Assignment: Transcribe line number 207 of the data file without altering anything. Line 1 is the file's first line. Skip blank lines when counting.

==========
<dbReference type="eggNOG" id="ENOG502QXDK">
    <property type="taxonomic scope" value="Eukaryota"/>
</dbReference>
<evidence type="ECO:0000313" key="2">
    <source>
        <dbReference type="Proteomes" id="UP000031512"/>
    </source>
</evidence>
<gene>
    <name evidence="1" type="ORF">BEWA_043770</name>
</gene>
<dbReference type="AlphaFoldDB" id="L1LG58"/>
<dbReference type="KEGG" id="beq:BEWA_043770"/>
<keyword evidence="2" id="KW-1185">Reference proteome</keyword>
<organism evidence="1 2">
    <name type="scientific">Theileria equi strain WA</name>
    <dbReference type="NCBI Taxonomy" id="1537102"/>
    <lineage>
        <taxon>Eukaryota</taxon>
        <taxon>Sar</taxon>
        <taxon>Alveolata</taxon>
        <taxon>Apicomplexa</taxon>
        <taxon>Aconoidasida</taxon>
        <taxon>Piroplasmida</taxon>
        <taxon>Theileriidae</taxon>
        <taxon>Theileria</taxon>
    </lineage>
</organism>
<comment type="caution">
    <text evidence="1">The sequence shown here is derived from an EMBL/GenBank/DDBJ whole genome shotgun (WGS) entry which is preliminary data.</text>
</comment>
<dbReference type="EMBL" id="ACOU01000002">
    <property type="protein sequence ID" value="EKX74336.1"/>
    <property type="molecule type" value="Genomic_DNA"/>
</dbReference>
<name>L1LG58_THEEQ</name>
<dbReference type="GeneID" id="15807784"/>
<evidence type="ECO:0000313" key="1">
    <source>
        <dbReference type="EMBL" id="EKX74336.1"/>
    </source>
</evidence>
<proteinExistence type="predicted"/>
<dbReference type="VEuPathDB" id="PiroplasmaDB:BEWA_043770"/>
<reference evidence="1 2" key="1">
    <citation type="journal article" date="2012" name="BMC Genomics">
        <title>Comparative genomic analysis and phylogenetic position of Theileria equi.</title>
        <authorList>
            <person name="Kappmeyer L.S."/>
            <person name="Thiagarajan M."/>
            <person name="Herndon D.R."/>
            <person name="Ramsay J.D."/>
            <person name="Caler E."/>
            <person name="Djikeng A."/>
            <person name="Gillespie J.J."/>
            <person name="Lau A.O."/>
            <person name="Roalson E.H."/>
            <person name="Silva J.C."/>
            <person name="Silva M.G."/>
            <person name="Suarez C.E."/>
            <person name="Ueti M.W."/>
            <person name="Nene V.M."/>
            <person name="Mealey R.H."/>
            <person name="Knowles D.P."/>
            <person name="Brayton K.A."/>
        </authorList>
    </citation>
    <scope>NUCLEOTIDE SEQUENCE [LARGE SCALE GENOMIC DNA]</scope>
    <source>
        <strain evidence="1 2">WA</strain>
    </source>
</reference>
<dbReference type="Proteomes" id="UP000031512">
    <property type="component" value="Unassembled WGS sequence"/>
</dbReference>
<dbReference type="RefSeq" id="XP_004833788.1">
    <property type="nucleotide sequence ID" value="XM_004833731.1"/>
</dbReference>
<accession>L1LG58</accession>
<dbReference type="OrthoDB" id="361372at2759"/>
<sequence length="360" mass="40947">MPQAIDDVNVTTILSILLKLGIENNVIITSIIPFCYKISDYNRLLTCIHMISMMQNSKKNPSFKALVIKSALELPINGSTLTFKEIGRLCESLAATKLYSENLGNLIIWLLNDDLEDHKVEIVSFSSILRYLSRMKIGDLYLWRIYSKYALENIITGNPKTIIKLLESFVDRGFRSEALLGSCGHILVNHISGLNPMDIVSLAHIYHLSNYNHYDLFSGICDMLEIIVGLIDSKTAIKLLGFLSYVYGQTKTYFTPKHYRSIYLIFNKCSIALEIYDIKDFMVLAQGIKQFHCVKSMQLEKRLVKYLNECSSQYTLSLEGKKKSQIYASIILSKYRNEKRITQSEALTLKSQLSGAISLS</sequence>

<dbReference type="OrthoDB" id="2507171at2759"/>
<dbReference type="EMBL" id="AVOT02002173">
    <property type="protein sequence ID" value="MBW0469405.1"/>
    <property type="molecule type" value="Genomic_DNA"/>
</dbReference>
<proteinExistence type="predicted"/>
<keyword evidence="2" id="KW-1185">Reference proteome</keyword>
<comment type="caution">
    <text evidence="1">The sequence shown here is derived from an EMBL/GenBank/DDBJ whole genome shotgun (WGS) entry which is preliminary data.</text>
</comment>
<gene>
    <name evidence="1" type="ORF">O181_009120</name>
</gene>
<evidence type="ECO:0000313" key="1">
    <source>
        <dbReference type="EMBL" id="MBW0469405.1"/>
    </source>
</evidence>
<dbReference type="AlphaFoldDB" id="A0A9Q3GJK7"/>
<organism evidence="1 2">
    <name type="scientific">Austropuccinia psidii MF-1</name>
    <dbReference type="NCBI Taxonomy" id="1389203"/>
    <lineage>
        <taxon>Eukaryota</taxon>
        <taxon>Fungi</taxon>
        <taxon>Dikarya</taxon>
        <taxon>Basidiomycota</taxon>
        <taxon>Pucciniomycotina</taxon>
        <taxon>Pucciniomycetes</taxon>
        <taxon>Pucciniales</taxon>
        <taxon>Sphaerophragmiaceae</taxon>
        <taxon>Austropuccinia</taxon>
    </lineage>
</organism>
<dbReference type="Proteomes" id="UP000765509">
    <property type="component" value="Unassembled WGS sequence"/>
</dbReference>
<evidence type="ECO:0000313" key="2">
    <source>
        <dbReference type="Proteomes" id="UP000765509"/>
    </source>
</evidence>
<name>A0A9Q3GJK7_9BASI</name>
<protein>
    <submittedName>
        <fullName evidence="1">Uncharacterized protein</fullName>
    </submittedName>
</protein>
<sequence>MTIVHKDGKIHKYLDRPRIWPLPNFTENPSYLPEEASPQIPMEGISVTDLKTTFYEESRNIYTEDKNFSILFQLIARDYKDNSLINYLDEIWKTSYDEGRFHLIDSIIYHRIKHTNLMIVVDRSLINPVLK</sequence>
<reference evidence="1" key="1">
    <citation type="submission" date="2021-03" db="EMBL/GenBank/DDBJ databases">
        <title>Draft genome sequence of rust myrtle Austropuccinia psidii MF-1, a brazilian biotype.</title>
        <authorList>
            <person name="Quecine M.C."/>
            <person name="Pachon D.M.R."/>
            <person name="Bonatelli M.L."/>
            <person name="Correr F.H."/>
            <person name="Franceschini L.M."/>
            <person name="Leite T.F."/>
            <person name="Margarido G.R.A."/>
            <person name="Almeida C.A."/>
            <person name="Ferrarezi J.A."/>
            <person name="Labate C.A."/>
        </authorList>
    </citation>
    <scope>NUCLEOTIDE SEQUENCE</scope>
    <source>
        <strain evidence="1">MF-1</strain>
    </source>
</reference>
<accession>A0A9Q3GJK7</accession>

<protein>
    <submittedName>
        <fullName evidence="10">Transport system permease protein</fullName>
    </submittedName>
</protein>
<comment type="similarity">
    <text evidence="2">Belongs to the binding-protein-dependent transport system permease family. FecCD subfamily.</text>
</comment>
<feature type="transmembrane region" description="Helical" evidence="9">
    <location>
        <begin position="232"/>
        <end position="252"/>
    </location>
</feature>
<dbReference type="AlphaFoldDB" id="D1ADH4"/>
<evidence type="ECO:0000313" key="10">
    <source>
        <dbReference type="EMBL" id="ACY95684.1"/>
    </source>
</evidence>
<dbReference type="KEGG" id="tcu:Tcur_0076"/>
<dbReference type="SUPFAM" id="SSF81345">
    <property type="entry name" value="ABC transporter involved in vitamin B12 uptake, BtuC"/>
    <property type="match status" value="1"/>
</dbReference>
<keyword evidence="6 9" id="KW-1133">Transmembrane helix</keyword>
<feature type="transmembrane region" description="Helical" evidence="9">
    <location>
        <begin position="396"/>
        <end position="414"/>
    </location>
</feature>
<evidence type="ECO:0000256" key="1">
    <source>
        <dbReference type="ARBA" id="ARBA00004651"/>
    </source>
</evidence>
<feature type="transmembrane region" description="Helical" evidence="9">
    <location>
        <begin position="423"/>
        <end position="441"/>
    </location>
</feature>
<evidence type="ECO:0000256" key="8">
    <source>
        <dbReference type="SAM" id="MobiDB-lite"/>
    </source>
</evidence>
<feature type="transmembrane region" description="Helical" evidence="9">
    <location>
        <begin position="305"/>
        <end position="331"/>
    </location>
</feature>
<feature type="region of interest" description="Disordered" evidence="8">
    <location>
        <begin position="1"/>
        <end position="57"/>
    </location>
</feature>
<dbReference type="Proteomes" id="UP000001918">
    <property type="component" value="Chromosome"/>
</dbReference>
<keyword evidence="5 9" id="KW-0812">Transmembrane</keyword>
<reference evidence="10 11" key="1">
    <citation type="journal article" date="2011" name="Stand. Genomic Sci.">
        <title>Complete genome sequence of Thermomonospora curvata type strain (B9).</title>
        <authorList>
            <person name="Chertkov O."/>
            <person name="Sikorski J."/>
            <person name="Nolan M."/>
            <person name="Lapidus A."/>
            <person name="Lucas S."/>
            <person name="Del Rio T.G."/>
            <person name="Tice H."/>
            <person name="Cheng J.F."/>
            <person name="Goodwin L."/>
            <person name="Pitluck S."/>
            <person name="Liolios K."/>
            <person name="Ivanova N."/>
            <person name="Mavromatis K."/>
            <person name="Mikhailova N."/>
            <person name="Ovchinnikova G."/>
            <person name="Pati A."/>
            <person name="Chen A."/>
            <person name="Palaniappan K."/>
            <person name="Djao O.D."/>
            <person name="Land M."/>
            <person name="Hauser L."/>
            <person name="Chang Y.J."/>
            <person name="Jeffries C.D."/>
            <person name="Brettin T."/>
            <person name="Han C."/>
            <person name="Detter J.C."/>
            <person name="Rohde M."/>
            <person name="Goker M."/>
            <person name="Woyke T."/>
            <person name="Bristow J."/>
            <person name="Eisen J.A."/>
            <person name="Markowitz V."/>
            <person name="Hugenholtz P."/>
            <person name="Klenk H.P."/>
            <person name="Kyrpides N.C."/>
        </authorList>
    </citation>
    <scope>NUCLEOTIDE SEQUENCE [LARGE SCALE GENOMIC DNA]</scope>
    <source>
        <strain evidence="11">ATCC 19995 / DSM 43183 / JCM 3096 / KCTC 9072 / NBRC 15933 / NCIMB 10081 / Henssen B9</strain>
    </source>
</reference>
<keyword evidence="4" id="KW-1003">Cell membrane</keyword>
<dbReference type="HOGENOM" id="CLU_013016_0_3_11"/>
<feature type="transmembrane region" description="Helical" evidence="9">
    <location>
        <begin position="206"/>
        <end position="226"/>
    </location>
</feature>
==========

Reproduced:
<feature type="region of interest" description="Disordered" evidence="8">